The dust has settled on Duke Street, the newest building at Norwich University of the Arts’, and we are celebrating its official opening. This gives us an opportunity to look back and mull over things we discussed as we designed it…
The building brings together many strands of thinking and designing, on many overlapping levels; from the purely functional requirements to the importance of context – geography, history, architecture and social. The main objective was to create a flagship building for the University which would complement other buildings on their central Norwich city campus.
It it was also to give something back to the city; the riverside frontage presented the opportunity to create a shared space for university and public alike by not only improving the riverside walk but creating places for sitting, meeting, chatting and the odd performance. Likewise, the interior of the building has been designed for both formal use as teaching space as well as a place for students to informally congregate.
Student accommodation is also provided and, though this is completely distinct from the teaching areas, it is visually interconnected with other spaces such as the foyer, above which it hovers helping to blur the boundaries. This overlapping and blurring of uses is further integral to the use of the foyer which accommodates different places to assemble, pause, sit, study and chat on the stepped seating and more conventional lounge areas or work benches that double up as balustrades.
Our design approach was to open up possibilities of use in and around the building; the predicted and the unpredictable, the planned and unplanned. This overlapping of uses is also mirrored in the way the building is designed. In the construction, detailing and materials which deal both with technical issues and functional requirements of the building, but also its context and the history of the site on the river.
Barnard, Bishop and Barnard ironworks once occupied this site in the nineteenth and early twentieth centuries. Together with their talented designer, Thomas Jeckyll, they produced beautiful designs for cast iron fireplaces, fenders and gates, such as the one installed at Sandringham House. They also developed and produced more run of the mill products such as wire netting famously exported to Australia to keep rabbits at bay. Reference to this history has been literally woven into the construction and detailing of the building.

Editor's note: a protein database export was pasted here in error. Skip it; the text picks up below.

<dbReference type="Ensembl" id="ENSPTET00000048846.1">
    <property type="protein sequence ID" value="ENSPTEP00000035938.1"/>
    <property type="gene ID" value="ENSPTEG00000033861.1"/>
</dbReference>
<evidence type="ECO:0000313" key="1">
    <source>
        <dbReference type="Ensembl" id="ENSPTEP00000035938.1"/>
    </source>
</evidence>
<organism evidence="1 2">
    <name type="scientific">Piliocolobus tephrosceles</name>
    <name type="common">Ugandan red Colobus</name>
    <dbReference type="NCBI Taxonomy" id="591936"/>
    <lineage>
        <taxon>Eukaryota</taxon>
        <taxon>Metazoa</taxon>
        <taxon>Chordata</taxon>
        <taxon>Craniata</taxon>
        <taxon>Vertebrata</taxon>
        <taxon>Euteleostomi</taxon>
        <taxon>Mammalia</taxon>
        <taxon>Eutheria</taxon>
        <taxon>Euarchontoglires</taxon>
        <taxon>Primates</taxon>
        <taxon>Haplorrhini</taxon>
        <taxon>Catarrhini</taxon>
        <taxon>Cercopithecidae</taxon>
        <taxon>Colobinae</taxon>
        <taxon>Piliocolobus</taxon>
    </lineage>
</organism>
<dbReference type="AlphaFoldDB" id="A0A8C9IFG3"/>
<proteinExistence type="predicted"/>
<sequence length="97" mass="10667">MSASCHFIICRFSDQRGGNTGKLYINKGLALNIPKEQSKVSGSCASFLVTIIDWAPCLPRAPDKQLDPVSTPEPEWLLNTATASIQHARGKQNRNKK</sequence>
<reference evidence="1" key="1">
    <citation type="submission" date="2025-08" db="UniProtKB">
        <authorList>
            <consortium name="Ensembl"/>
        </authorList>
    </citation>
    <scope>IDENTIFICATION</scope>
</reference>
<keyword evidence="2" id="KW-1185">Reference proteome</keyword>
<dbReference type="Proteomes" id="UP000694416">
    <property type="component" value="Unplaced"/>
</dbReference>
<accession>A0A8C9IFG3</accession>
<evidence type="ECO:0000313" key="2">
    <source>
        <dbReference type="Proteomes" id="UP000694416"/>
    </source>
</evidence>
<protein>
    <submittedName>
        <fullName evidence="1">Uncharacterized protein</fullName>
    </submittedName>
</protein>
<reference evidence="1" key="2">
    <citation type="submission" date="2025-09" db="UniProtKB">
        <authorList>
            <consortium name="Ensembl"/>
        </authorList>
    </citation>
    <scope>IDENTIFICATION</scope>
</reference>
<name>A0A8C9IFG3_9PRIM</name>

This can be seen in the metal mesh that lines the interior of the foyer. It fulfils a multitude of functions by allowing natural ventilation, acoustic treatment, visual screening of services and a lovely and intriguing textured surface. Other references to the iron foundry are the metal colonnade with engraved abstractions of Thomas Jeckyll’s work and representations of some of his designs carved into paving on the riverside walk.
Externally the building, though set back from the river frontage, gives prominence to the historic river architecture referring to the warehouse buildings that once lined the River Wensum. This is emphasised by the horizontal rhythm of windows designed with a repeating and irregular spacing and modulated by projecting window boxes which provide sun shading. The corners of the building, where student communal rooms are placed, are given more significance with the windows wrapping around making the most of views down the river. The red brick completes the reference with one final allusion to the old foundry chimney stack in a brick silhouette on the Duke Street frontage.
We think such interweaving of the different strands of function, social and historic context, when distilled and synthesised together in a design makes for a richer and more open-ended architectural experience. We have been open to all the possible influences on the design and have woven a pattern around these in the form of the building which is thereby rooted in time and place, just as nature weaves patterns in response to the complexities of its environment.
Written by Anthony Hudson